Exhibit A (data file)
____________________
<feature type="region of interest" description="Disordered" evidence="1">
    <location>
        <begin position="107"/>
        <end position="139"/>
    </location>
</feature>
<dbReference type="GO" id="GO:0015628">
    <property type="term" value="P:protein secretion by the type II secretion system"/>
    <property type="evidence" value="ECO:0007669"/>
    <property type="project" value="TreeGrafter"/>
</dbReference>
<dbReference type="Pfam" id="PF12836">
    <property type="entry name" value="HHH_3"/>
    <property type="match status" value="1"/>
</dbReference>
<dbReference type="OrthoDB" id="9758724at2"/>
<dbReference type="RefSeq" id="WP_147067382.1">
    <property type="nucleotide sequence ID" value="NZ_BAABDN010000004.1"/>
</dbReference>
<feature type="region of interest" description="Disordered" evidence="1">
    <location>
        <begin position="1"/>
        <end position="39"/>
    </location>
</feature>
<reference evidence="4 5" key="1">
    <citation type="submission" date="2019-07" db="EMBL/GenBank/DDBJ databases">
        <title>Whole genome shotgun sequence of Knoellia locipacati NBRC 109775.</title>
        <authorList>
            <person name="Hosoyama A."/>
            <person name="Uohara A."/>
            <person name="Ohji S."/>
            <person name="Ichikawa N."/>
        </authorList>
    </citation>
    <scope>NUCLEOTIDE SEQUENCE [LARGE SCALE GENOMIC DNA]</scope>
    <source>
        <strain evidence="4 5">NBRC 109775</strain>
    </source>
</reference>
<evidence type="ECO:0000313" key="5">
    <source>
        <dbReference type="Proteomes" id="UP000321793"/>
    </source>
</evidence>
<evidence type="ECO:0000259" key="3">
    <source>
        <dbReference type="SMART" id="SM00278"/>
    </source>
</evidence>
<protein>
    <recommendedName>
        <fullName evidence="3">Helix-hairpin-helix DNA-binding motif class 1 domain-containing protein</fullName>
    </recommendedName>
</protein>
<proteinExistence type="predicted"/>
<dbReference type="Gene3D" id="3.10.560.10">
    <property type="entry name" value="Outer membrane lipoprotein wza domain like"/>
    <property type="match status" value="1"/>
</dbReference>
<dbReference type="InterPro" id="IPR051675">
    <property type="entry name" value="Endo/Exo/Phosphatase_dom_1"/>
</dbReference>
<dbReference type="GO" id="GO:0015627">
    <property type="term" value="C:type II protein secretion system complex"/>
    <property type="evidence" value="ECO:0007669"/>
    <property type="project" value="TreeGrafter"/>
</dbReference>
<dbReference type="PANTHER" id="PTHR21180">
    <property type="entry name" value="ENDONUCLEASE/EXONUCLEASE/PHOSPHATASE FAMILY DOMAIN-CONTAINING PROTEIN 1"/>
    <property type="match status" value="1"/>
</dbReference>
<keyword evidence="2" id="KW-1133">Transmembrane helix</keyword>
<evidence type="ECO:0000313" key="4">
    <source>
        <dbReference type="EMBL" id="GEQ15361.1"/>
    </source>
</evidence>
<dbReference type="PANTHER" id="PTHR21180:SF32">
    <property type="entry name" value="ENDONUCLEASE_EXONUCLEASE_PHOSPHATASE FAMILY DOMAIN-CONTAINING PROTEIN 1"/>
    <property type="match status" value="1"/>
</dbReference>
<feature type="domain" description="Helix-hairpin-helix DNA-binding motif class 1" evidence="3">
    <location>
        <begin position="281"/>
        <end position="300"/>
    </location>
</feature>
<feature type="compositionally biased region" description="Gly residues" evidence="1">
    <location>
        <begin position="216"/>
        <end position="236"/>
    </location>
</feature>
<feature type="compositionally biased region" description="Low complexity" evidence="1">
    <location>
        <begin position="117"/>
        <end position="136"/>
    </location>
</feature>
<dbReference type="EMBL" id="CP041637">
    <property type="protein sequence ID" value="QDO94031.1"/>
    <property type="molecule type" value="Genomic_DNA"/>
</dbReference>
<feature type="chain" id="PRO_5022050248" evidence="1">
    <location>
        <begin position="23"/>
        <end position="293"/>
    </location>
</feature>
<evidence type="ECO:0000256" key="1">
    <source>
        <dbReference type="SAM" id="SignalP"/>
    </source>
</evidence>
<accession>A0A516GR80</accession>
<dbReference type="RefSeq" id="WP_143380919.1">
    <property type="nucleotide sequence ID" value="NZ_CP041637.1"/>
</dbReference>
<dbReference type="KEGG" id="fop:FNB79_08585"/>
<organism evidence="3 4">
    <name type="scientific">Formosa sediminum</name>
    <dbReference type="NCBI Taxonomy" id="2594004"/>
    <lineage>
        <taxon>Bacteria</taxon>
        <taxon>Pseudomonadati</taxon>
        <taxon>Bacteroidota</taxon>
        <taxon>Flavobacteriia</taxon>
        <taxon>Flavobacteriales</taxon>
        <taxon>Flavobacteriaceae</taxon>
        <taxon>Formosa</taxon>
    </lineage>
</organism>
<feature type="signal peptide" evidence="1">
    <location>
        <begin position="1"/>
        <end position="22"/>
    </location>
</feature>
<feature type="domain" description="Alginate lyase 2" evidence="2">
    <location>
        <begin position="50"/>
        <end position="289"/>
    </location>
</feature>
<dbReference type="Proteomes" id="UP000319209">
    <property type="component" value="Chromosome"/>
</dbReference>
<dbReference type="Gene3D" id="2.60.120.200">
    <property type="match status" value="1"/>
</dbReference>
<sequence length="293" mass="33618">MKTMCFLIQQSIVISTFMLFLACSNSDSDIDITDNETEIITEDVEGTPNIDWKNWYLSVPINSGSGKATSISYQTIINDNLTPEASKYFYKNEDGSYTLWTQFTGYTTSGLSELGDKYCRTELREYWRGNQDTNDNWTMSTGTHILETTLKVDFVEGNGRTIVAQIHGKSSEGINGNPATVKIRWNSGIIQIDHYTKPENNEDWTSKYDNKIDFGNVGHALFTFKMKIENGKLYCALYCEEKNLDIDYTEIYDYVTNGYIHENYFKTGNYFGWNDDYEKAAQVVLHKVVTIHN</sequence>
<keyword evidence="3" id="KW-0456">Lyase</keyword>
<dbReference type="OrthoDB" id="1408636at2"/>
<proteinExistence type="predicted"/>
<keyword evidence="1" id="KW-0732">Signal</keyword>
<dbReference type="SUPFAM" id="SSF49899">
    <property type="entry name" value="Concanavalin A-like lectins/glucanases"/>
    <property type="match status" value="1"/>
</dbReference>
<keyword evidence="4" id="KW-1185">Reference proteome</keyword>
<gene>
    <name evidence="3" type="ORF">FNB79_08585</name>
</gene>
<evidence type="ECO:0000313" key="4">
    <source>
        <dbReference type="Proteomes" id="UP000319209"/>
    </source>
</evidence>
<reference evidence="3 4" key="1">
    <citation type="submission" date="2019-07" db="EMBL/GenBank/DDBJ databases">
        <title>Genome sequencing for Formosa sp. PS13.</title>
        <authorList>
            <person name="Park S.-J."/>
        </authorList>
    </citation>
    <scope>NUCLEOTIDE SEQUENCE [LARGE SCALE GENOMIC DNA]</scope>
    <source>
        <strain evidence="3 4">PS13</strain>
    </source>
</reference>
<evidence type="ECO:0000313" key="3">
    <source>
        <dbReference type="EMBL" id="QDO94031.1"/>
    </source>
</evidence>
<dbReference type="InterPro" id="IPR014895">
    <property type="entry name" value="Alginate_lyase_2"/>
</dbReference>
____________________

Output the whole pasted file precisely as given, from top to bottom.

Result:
<feature type="region of interest" description="Disordered" evidence="1">
    <location>
        <begin position="107"/>
        <end position="139"/>
    </location>
</feature>
<dbReference type="GO" id="GO:0015628">
    <property type="term" value="P:protein secretion by the type II secretion system"/>
    <property type="evidence" value="ECO:0007669"/>
    <property type="project" value="TreeGrafter"/>
</dbReference>
<dbReference type="Pfam" id="PF12836">
    <property type="entry name" value="HHH_3"/>
    <property type="match status" value="1"/>
</dbReference>
<dbReference type="OrthoDB" id="9758724at2"/>
<dbReference type="RefSeq" id="WP_147067382.1">
    <property type="nucleotide sequence ID" value="NZ_BAABDN010000004.1"/>
</dbReference>
<feature type="region of interest" description="Disordered" evidence="1">
    <location>
        <begin position="1"/>
        <end position="39"/>
    </location>
</feature>
<reference evidence="4 5" key="1">
    <citation type="submission" date="2019-07" db="EMBL/GenBank/DDBJ databases">
        <title>Whole genome shotgun sequence of Knoellia locipacati NBRC 109775.</title>
        <authorList>
            <person name="Hosoyama A."/>
            <person name="Uohara A."/>
            <person name="Ohji S."/>
            <person name="Ichikawa N."/>
        </authorList>
    </citation>
    <scope>NUCLEOTIDE SEQUENCE [LARGE SCALE GENOMIC DNA]</scope>
    <source>
        <strain evidence="4 5">NBRC 109775</strain>
    </source>
</reference>
<evidence type="ECO:0000313" key="5">
    <source>
        <dbReference type="Proteomes" id="UP000321793"/>
    </source>
</evidence>
<evidence type="ECO:0000259" key="3">
    <source>
        <dbReference type="SMART" id="SM00278"/>
    </source>
</evidence>
<protein>
    <recommendedName>
        <fullName evidence="3">Helix-hairpin-helix DNA-binding motif class 1 domain-containing protein</fullName>
    </recommendedName>
</protein>
<proteinExistence type="predicted"/>
<dbReference type="Gene3D" id="3.10.560.10">
    <property type="entry name" value="Outer membrane lipoprotein wza domain like"/>
    <property type="match status" value="1"/>
</dbReference>
<dbReference type="InterPro" id="IPR051675">
    <property type="entry name" value="Endo/Exo/Phosphatase_dom_1"/>
</dbReference>
<dbReference type="GO" id="GO:0015627">
    <property type="term" value="C:type II protein secretion system complex"/>
    <property type="evidence" value="ECO:0007669"/>
    <property type="project" value="TreeGrafter"/>
</dbReference>
<dbReference type="PANTHER" id="PTHR21180">
    <property type="entry name" value="ENDONUCLEASE/EXONUCLEASE/PHOSPHATASE FAMILY DOMAIN-CONTAINING PROTEIN 1"/>
    <property type="match status" value="1"/>
</dbReference>
<keyword evidence="2" id="KW-1133">Transmembrane helix</keyword>
<evidence type="ECO:0000313" key="4">
    <source>
        <dbReference type="EMBL" id="GEQ15361.1"/>
    </source>
</evidence>
<dbReference type="PANTHER" id="PTHR21180:SF32">
    <property type="entry name" value="ENDONUCLEASE_EXONUCLEASE_PHOSPHATASE FAMILY DOMAIN-CONTAINING PROTEIN 1"/>
    <property type="match status" value="1"/>
</dbReference>
<feature type="domain" description="Helix-hairpin-helix DNA-binding motif class 1" evidence="3">
    <location>
        <begin position="281"/>
        <end position="300"/>
    </location>
</feature>
<feature type="compositionally biased region" description="Gly residues" evidence="1">
    <location>
        <begin position="216"/>
        <end position="236"/>
    </location>
</feature>
<feature type="compositionally biased region" description="Low complexity" evidence="1">
    <location>
        <begin position="117"/>
        <end position="136"/>
    </location>
</feature>
<dbReference type="EMBL" id="CP041637">
    <property type="protein sequence ID" value="QDO94031.1"/>
    <property type="molecule type" value="Genomic_DNA"/>
</dbReference>
<feature type="chain" id="PRO_5022050248" evidence="1">
    <location>
        <begin position="23"/>
        <end position="293"/>
    </location>
</feature>
<evidence type="ECO:0000256" key="1">
    <source>
        <dbReference type="SAM" id="SignalP"/>
    </source>
</evidence>
<accession>A0A516GR80</accession>
<dbReference type="RefSeq" id="WP_143380919.1">
    <property type="nucleotide sequence ID" value="NZ_CP041637.1"/>
</dbReference>
<dbReference type="KEGG" id="fop:FNB79_08585"/>
<organism evidence="3 4">
    <name type="scientific">Formosa sediminum</name>
    <dbReference type="NCBI Taxonomy" id="2594004"/>
    <lineage>
        <taxon>Bacteria</taxon>
        <taxon>Pseudomonadati</taxon>
        <taxon>Bacteroidota</taxon>
        <taxon>Flavobacteriia</taxon>
        <taxon>Flavobacteriales</taxon>
        <taxon>Flavobacteriaceae</taxon>
        <taxon>Formosa</taxon>
    </lineage>
</organism>
<feature type="signal peptide" evidence="1">
    <location>
        <begin position="1"/>
        <end position="22"/>
    </location>
</feature>
<feature type="domain" description="Alginate lyase 2" evidence="2">
    <location>
        <begin position="50"/>
        <end position="289"/>
    </location>
</feature>
<dbReference type="Proteomes" id="UP000319209">
    <property type="component" value="Chromosome"/>
</dbReference>
<dbReference type="Gene3D" id="2.60.120.200">
    <property type="match status" value="1"/>
</dbReference>
<sequence length="293" mass="33618">MKTMCFLIQQSIVISTFMLFLACSNSDSDIDITDNETEIITEDVEGTPNIDWKNWYLSVPINSGSGKATSISYQTIINDNLTPEASKYFYKNEDGSYTLWTQFTGYTTSGLSELGDKYCRTELREYWRGNQDTNDNWTMSTGTHILETTLKVDFVEGNGRTIVAQIHGKSSEGINGNPATVKIRWNSGIIQIDHYTKPENNEDWTSKYDNKIDFGNVGHALFTFKMKIENGKLYCALYCEEKNLDIDYTEIYDYVTNGYIHENYFKTGNYFGWNDDYEKAAQVVLHKVVTIHN</sequence>
<keyword evidence="3" id="KW-0456">Lyase</keyword>
<dbReference type="OrthoDB" id="1408636at2"/>
<proteinExistence type="predicted"/>
<keyword evidence="1" id="KW-0732">Signal</keyword>
<dbReference type="SUPFAM" id="SSF49899">
    <property type="entry name" value="Concanavalin A-like lectins/glucanases"/>
    <property type="match status" value="1"/>
</dbReference>
<keyword evidence="4" id="KW-1185">Reference proteome</keyword>
<gene>
    <name evidence="3" type="ORF">FNB79_08585</name>
</gene>
<evidence type="ECO:0000313" key="4">
    <source>
        <dbReference type="Proteomes" id="UP000319209"/>
    </source>
</evidence>
<reference evidence="3 4" key="1">
    <citation type="submission" date="2019-07" db="EMBL/GenBank/DDBJ databases">
        <title>Genome sequencing for Formosa sp. PS13.</title>
        <authorList>
            <person name="Park S.-J."/>
        </authorList>
    </citation>
    <scope>NUCLEOTIDE SEQUENCE [LARGE SCALE GENOMIC DNA]</scope>
    <source>
        <strain evidence="3 4">PS13</strain>
    </source>
</reference>
<evidence type="ECO:0000313" key="3">
    <source>
        <dbReference type="EMBL" id="QDO94031.1"/>
    </source>
</evidence>
<dbReference type="InterPro" id="IPR014895">
    <property type="entry name" value="Alginate_lyase_2"/>
</dbReference>